Mackey: Forget saves; Nathan and Capps give bullpen versatility
Get the 1500 ESPN SportsWire delivered to your inbox daily, and keep up with all the news in Twin Cities Sports
FORT MYERS, Fla. -- The Minnesota Twins are one of three teams paying two relief pitchers a combined $18 million or more in 2011.
The New York Yankees will pay Mariano Rivera $15 million and Rafael Soriano $10 million. The Boston Red Sox will pay Jonathan Papelbon $12 million and Bobby Jenks $6 million.
Both men are being paid like closers, and both men are preparing this spring as if they will handle ninth-inning duties.
"Sure, that's their mentality," manager Ron Gardenhire said. "That's what they both are. They're both closers. It's what they've done. So, that's what you expect them to come in here as -- closers, and not anything less than that."
And thus begins my annual argument against saves.
In all likelihood, the Twins will begin the season with Nathan and Capps slotted in as the eighth- and ninth-inning pitchers -- not necessarily in that order.
Gardenhire said Sunday he hasn't made any initial decisions. It's simply too early to judge.
"I don't make any decisions until the end of spring training and we decide where people are going to be," he said, later adding, "If (Nathan) comes back and he throws like he did two years ago then he will probably be our closer."
Nathan has thrown two 40-pitch bullpen sessions since Thursday, reporting no ill effects with his surgically-repaired elbow. It remains to be seen if he can retire live hitters with consistency. We'll find out soon enough.
If Nathan is effective, the Twins could be in a perfect position to implement perhaps the most effective bullpen strategy -- a cross between the old-school mentality, which suggests a closer should almost always be saved for ninth-inning leads, and the new-school, sabermetric mentality, which suggests a team's best relief pitcher should be used in various high-leverage situations at any point after the fifth or sixth inning.
The old-school mentality suggests holding the closer until later. Sometimes the game has been decided, for better or worse, by the time a closer even warms up.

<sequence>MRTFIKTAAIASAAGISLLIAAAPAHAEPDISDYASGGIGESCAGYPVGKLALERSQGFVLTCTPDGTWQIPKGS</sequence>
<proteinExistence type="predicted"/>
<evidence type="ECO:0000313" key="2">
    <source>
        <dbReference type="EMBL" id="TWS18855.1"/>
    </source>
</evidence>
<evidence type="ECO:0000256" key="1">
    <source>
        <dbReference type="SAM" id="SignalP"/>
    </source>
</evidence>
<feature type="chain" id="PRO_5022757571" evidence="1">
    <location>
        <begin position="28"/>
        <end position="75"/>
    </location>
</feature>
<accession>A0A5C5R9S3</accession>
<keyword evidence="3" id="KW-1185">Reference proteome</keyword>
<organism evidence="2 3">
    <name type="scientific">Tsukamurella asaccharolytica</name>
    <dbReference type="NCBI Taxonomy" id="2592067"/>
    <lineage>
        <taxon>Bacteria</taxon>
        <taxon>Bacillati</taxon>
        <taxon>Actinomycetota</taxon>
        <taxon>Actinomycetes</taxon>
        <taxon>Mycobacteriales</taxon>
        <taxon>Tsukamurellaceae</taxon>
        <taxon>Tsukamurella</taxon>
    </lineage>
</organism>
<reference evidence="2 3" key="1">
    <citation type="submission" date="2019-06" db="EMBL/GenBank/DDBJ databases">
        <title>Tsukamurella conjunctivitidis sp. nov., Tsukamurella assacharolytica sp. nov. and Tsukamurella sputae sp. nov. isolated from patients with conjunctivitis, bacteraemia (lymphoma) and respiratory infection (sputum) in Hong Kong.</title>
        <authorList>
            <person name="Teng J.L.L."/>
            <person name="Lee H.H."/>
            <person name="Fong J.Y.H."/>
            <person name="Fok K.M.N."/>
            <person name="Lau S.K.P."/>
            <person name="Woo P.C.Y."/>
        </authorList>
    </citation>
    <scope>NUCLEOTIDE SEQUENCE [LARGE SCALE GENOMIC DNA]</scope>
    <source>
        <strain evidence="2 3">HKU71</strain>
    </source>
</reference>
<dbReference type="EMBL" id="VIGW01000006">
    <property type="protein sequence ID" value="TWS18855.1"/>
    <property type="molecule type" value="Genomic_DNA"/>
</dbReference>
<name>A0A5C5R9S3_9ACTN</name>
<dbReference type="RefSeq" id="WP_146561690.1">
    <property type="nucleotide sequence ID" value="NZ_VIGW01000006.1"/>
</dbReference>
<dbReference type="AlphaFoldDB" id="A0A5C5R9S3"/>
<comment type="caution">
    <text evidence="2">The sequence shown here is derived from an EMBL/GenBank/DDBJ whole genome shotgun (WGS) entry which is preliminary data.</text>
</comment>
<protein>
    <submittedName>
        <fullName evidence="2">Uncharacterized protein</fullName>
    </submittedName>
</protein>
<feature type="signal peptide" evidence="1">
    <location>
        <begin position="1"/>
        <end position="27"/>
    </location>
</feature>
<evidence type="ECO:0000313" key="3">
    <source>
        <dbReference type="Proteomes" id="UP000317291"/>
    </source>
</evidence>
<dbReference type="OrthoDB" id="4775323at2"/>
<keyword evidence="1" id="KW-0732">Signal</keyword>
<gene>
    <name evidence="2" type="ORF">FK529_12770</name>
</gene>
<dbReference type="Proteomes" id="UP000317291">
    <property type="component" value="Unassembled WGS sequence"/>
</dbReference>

The new-school mentality suggests using the "bullpen ace" immediately -- in the seventh inning, for instance, in tied games and even when trailing by a run -- thus putting out a fire and worrying about the next inning later.
With Capps and Nathan, the Twins can do both.
In fact, the Twins' bullpen was at its best in 2010 when Capps closed and Jesse Crain -- arguably the team's best relief pitcher at the time -- was more of a roamer between the seventh and eighth innings.
"More times than not, the ballgames are won and lost earlier in the game than later," Capps said. "So even with a defined role of closer or setup guy, it's not always the most important position or the most important role. Games are won and lost more, I think, in that middle third -- the fourth through the seventh (innings), or the fifth through the eighth."
"I try to be ready from the seventh inning on," Capps added. "If the manager calls down in the seventh inning, I feel like I need to be ready. If he asks me to throw two innings, I need to be ready to throw two innings. If he asks me to throw three innings, I need to be ready to throw three innings."
The problem with having a designated "bullpen ace" who could enter games in different innings each night, as Capps pointed out, and as Gardenhire and pitching coach Rick Anderson will attest to as well, is that most relief pitchers are creatures of habit. They don't want to be on-call for four innings. They want defined roles.
"I certainly think it's easier mentally to be prepared when you know what your role's going to be," Capps said.
"But that's part of being a professional. You've got to take the ball and be ready any given moment of 162 days."
"We will see how it happens," Gardenhire said. "I have a couple closers here."
And that's a luxury most teams don't have.